I took some running classes, started a training program to build up to 20 mpw + I signed up for my first race. I ended up injured 2 weeks before the race - I pushed through ran anyway - felt like a millon bucks - but I did make the injury worse - set me back 7 weeks

    I reasssessed the program I was following one and switched to onee that has a higher daily milage but only 3 days a week of running - I have ran 2 more races and just registered for a HM in the fall.

    2 days ago someone called me a runner ... I realised I had turned myself into something I never thought I could - litle by little - step by step.

    NYC Marathon          Nov 1 2009     -   4:03:13 ( 9:17 mm )

    NYC Half Marathon   Aug 16 2009   -   1:55:38 ( 8:49 mm )

    1 mile -  7:07                             10K     - 52:58 ( 8:32 mm)

    4 mile - 31:35 ( 7:53 mm)          8K      - 42:28 ( 8:32 mm)

    15K -     1:22:02 ( 8:49 mm)

    Find the Half Marathon Team on FACEBOOK

  • GreenEggsAndHam Expert 312 posts since
    Jun 4, 2006
    Currently Being Moderated
    4. May 7, 2007 7:09 AM (in response to BackOnTrack2006)
    Re: A New Perspective....

    Oh god, getting back in after a layoff can be so hard--- You keep thinking of what you could do... So not only are you tempted to do too much too soon and get yourself injured, but you don't get that reinforcement you got the first time around.

    When I could first run 3 miles, I was so happy. Getting back into running, I beat myself up over only being able to run 3 miles.

    So hard to just think forward!

  • Rod Jetton Rookie 2 posts since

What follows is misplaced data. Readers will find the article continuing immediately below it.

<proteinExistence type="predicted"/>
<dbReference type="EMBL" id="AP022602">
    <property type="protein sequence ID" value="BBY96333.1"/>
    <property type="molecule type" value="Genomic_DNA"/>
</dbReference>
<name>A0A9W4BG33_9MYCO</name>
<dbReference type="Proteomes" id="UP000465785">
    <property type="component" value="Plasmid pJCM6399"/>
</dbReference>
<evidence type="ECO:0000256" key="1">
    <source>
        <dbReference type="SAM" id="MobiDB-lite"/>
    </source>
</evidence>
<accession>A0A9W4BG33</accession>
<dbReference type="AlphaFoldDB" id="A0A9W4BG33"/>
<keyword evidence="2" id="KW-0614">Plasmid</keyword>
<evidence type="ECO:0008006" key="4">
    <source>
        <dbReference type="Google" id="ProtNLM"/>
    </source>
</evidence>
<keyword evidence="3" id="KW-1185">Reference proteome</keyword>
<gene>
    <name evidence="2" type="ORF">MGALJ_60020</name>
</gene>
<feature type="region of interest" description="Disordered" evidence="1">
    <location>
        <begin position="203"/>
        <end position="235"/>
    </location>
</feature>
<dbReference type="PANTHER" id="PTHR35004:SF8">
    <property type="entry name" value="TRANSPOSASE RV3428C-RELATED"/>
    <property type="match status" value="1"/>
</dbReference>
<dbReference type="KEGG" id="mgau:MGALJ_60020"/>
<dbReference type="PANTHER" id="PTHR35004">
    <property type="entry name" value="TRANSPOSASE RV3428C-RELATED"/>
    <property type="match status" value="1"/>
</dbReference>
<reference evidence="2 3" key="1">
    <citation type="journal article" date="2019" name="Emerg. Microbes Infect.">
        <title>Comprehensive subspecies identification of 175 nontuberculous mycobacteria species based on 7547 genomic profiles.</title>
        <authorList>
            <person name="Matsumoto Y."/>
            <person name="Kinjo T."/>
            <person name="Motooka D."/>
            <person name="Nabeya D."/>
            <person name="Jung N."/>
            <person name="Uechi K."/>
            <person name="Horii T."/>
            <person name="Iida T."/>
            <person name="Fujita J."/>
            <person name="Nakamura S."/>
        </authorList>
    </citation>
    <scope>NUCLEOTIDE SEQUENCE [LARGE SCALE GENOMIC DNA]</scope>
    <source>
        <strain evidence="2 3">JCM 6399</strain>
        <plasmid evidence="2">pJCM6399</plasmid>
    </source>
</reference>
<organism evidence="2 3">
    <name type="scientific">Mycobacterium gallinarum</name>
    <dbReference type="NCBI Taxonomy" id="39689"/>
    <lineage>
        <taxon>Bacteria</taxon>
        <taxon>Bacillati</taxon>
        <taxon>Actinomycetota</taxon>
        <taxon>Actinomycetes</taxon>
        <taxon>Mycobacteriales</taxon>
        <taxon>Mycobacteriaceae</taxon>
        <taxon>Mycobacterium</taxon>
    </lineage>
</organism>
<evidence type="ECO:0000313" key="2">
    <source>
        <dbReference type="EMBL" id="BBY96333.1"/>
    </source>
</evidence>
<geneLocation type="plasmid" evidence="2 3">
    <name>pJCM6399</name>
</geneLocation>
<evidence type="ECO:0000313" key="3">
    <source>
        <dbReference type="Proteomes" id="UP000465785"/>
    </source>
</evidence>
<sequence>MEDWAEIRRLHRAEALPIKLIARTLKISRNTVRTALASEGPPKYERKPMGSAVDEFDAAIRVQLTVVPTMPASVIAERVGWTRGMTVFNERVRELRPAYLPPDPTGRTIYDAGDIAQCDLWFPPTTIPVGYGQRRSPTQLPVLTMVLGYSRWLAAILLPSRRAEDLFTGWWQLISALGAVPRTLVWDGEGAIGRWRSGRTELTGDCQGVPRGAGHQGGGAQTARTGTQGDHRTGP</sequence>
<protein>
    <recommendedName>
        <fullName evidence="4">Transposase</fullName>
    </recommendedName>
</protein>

May 31, 2011
    Currently Being Moderated
    5. May 31, 2011 10:25 AM (in response to BackOnTrack2006)
    Re: A New Perspective....

    I just found this site and read your post.  Almost sounds like me except I was 160 in college but the 225 I am now is making getting in shape hard.  thanks for the motivation!!!

  • Jessica Reno Amateur 10 posts since
    May 7, 2009
    Currently Being Moderated
    6. Feb 29, 2012 9:02 AM (in response to BackOnTrack2006)
    A New Perspective....

    I was never a runner...period. I spent 10 years in the NAVY and HATED running.  Nine years later and I LOVE IT! I think it has something to do with I learned HOW to run by doing the C25k.  In the Navy, they just say "go run".  I was 170 when I enlisted, 203 when I separated and couldn't run for more than one lap around the track.  Nine years later, although my weight has gone up more to 225, I can run 3-5 miles and walk even more without much of a problem.

    July 4, 1999 Firecracker 5k, Pensacola Fl - 38:55 (VERY FIRST ONE)

    June 26, 2011 Race for Logan 5k - Summerville, SC - 38:13 (tore hip flexor)

    November 5, 2011 Rock & Roll 1/2 Marathon Savannah GA, 3:23:47 (with an 8 minute stop to go to the bathroom)

    March 10, 2012 Flowertown 5k - Summerville SC - 39:45

    May 20, 2012 Diva Half Marathon, North Myrtle Beach, SC - 3:07.01(dropped 17 minutes+ from my first 1/2 Marathon!!)

    April 28, 2013 - DIVA Half Marathon, North Myrtle Beach, SC -

  • jjwaverly_42 Pro 388 posts since
    Dec 14, 2007
    Currently Being Moderated
    7. Feb 29, 2012 9:29 AM (in response to Jessica Reno)
    A New Perspective....

    I never liked running until I trained for a race and ran one. Competing, trying to realize potential, and pushing past your limits is a whole different mindset than running for exercise.  Whenever I tried running for exercise, it was about things like looking better and losing weight---I found that boring, and lost interest. I have never lost interest in racing. It's so much fun, and I love training. And writing and talking about running!


    Excellent post. Keep going!



    p.s. I wrote a brief blog about a conversation I had with someone about this topic--it's in my signature below (Seeing Bellybutton to Bellybutton)